My Favorite Sports Fan

To my father — who never watched sports — life was was all about participation

My father wasn't a sports fan when we were growing up. Yeah, he took us to a baseball game and a couple of football games, but his heart wasn't in it.

He didn't have a favorite team and he never joined us on the couch to watch the playoffs or the Super Bowl. The Sunday New York Times sports section was the only section he left untouched. During the 1969 World Series, when every inch of New York was afire with Mets' fever, I suggested that we try to get the impossible-to-get tickets to Game 5. "Who's playing?" he asked.

It’s not that he hated sports. In fact, he loved hiking, swimming, tennis and bocci, and believed that participation in all athletics (except golf) built character. My five siblings and I were encouraged, no, strongly advised, to pick a sport, any sport (except golf) and work at it.

I chose football and, later, soccer and pursued both passionately. On game day, he observed my developing skills from the sidelines, in his business suit and fedora, his arms crossed. Afterward, he told me what skills to work on, then caught a cab back to his midtown advertising agency. Watching his kids compete was as close as he ever got to actual sports viewing during those years.

As I grew up, I came to realize that his issue with watching sports was that it required hanging out, and he wasn’t a guy who hung out. Hanging out was too close to sloth, and he didn’t believe in sloth. If he was going to sit in front of a TV, the viewing had to be informative, educational. PBS. “60 Minutes.” A documentary. He was physiologically incapable of sitting in the den with us, chilling out and watching a game.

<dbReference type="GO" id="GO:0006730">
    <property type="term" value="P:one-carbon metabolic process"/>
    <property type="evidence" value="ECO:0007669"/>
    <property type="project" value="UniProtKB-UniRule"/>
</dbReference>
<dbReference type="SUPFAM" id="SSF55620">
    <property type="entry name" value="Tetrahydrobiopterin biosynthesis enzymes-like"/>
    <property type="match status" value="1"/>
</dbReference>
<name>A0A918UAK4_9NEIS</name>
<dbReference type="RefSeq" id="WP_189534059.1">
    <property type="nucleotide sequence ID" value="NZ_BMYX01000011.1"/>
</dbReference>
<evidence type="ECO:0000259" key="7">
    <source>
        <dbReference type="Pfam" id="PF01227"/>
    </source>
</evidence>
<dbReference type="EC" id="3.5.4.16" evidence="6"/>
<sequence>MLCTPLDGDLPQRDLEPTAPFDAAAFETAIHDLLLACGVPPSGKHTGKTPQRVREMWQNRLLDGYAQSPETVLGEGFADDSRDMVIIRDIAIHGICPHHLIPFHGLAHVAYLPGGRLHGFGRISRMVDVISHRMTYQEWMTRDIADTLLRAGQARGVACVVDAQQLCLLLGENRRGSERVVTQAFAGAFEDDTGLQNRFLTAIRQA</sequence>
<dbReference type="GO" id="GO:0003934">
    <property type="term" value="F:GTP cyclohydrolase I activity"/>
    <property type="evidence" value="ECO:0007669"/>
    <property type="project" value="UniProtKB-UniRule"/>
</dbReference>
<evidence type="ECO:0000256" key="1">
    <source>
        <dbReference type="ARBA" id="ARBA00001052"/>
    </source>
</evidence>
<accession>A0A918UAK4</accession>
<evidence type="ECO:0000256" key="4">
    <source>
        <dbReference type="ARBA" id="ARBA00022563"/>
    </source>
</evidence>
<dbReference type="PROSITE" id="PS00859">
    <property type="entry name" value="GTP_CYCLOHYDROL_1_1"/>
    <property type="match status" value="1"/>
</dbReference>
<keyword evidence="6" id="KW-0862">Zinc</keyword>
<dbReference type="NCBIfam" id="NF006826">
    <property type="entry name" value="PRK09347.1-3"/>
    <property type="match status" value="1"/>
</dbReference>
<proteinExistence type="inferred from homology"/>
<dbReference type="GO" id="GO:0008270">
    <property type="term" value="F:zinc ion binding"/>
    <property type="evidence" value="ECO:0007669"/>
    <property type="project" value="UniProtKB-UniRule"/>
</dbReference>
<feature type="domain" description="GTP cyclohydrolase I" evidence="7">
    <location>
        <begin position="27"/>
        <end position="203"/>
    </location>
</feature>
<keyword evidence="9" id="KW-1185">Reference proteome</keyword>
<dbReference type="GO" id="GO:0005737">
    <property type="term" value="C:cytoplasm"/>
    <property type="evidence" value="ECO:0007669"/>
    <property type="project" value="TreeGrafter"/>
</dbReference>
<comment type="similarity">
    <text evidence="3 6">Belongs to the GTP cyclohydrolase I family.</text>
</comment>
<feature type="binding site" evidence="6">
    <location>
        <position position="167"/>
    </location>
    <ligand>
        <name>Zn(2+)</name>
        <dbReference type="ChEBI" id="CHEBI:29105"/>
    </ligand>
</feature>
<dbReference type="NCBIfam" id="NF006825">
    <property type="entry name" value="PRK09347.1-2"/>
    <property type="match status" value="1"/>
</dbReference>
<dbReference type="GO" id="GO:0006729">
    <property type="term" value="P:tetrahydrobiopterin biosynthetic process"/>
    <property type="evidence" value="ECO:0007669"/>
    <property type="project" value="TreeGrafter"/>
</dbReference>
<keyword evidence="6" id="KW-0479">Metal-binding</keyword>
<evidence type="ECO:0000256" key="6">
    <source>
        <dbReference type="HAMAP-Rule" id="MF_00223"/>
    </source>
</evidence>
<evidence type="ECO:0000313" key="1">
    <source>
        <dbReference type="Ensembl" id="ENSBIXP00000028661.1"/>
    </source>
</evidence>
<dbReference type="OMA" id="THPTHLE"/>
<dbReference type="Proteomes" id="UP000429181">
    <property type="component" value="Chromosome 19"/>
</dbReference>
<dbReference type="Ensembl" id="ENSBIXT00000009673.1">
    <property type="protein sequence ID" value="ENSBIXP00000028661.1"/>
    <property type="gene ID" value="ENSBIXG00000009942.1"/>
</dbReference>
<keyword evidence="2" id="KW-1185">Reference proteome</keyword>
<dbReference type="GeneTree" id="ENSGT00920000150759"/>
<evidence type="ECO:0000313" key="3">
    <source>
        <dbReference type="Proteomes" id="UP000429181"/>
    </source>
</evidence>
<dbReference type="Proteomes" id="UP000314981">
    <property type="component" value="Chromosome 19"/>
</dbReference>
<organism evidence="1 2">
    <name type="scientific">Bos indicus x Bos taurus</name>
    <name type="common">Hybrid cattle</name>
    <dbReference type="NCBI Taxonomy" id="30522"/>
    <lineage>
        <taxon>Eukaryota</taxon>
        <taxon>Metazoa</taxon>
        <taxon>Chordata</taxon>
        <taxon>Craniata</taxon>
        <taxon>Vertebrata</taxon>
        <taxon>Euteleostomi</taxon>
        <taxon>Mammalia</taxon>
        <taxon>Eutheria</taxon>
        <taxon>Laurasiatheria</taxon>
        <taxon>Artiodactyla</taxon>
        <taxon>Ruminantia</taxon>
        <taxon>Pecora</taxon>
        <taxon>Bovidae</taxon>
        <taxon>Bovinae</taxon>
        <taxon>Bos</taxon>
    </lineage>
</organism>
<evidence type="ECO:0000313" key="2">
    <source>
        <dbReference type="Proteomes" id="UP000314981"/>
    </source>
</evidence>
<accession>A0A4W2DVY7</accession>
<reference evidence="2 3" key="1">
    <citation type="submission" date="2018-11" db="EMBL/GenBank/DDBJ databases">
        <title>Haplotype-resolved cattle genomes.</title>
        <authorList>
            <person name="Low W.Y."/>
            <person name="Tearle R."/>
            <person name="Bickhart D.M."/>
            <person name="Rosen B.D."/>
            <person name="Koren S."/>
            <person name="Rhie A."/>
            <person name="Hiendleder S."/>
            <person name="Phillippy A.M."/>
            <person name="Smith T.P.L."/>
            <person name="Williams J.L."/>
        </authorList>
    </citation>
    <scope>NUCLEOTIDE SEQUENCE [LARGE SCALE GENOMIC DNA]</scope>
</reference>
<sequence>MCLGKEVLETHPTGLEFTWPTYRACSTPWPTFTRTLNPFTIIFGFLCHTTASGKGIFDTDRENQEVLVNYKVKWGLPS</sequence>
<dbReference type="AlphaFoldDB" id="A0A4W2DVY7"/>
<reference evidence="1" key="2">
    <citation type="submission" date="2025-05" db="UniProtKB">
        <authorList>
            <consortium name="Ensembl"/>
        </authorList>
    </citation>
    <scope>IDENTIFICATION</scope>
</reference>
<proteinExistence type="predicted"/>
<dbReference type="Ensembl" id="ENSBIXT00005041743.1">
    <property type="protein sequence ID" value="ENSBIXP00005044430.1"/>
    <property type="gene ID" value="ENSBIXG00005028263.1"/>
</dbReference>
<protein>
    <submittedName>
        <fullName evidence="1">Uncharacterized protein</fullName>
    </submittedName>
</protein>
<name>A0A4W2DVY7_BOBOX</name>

He believed there was poetry in throwing a perfect pass, but he didn’t believe there was poetry in watching the perfect pass. He wasn’t nourished by human interest sports stories, tales of athletes who overcome the odds to achieve greatness. To him, life was all about participation.

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A trip to a convention in sunny Palm Springs brought this disgusted appraisal, “It’s all golf courses and people laying around in their trunks.” His interactions with us were mostly formal. He scheduled lunches, or a "talk" in his office behind closed doors. I met with him for an hour on Saturdays, in his office, where we reviewed and discussed my stamp collection. This was a stamp collection that he encouraged, no, strongly advised me to start. I couldn’t figure out why he pushed this crushingly boring hobby on me. It took me years to realize that he needed topics like politics, art, theatre and stamps to get to intimacy.

After 45 years on Madison Avenue, he retired and moved to Connecticut with my mother. As the years landed on him, getting to the museums and theater in New York became more difficult. Hikes on the beach became impossible. And into that swath of free time finally grew an appreciation for sports viewing, specifically professional football, the sport I had enjoyed watching for years.

He developed a deep loyalty to the New England Patriots and actually became sports conversant. He strongly felt that Tom Brady was invincible and was outraged when Adam Vinatieri left for the Colts. Aaron Hernandez was a “bum” and oft injured Ron Gronkowski was “a luckless bastard.”

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Suddenly, he found watching sports enriching. He even went so far as to buy a pair of loungers from which he and my mother rooted loudly. Football gave my father and I something easy to talk about on the phone, something free of the complications that are a part of every father/son relationship.

But, living in California, I only got to watch one game with him during his sports viewing years. It was on December 1, 2013. We were in his hospital room. We saw the Patriots barely beat the Texans. “I hope they don’t play like that in the Super Bowl,” he said.

Neither my father nor the Patriots made it to the Super Bowl. After he passed away, six days after that game, I realized that this was the first and last time I'd ever just hung out with him. There was no meaningful conversation. No stamps being given historical context. No topic dissected. No life plan analyzed. Nothing formal. It was just me and my beloved NFL convert watching the game. Together.

Tags: family

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